Even nonprofits weren’t appearing in search results.
(Photo by Jaap Arriens/NurPhoto via Getty Images)
Facebook will no longer be blocking cannabis and related search results from appearing on the site, according to a MarketWatch report from last week. These blocked search results were reportedly put in place on Facebook pages’ posts and events because many users were violating the company’s terms and conditions by selling cannabis illegally on the platform.
However, these measures put in place by Facebook also prevented users from accessing pages meant for government agencies and legal cannabis retailers such as the Ontario Cannabis Store. This page was established by the Government of Ontario, a province in Canada where recreational cannabis will soon be legal.
The California Bureau of Cannabis Control and other pages operated by state governments were also previously un-searchable on Facebook. So were prominent cannabis advocacy groups such as the Marijuana Policy Project. Even organizations that oppose cannabis legalization, like Smart Approaches to Marijuana, were reportedly blocked (likely due to having the word “marijuana” in their organization name).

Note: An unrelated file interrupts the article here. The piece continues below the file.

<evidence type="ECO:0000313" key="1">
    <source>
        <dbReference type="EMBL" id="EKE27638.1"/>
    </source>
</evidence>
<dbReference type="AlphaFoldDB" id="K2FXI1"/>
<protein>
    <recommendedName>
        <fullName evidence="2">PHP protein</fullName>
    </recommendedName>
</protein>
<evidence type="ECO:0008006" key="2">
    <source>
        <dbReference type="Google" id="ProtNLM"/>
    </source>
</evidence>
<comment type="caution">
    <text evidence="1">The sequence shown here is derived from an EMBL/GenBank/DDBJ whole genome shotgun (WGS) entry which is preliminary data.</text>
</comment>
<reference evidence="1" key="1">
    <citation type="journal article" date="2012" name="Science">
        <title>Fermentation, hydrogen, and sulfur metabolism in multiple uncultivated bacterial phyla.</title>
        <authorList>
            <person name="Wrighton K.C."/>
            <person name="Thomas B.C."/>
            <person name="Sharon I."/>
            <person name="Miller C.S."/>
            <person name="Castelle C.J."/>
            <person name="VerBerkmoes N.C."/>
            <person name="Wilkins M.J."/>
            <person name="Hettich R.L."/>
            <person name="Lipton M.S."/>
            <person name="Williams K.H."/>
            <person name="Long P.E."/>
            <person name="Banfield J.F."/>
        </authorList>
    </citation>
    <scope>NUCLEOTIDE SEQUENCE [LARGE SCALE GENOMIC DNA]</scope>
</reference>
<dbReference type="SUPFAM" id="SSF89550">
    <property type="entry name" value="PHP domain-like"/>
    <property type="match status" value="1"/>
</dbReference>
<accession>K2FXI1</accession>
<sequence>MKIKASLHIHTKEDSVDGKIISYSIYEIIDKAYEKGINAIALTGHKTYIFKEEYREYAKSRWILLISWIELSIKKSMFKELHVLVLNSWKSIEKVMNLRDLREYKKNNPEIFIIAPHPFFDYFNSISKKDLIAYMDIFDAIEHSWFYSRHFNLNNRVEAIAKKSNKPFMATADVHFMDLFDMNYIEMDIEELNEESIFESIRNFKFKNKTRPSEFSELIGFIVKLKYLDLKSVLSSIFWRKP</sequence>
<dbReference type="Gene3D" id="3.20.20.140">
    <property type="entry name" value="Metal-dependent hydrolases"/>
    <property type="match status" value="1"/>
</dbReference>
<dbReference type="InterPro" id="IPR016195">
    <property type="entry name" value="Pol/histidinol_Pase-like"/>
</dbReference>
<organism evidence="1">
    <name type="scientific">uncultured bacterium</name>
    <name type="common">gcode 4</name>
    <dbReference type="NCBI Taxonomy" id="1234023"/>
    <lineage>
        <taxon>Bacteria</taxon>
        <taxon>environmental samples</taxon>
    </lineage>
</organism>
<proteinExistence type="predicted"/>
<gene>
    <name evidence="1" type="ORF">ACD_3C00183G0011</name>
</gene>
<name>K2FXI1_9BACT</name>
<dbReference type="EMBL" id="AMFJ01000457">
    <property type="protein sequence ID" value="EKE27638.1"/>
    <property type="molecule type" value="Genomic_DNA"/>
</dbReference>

All of this changed last Thursday. Facebook users will now be able to search and access cannabis-related pages determined to be authentic, which will be verified by blue and grey checkmark symbols.
Facebook’s policy change came less than a week before Canada rolls out their legal recreational cannabis law on October 17, becoming the first G7 and G20 nation on earth to legalize cannabis.
In the United States, more and more states are also adopting legal cannabis policies, with nine states already having legalized recreational cannabis and 30 states with some form of legal medical cannabis. By some estimations, as much as 95 percent of the U.S. population lives in a state where some form of cannabis is legal.
Legal cannabis laws are also increasingly being considered and introduced around the world. This year, the leaders of 15 Caribbean nations also gathered to discuss, among other things, reforming prohibitionist cannabis laws.
It is still against Facebook’s policy for cannabis to be sold on their platform.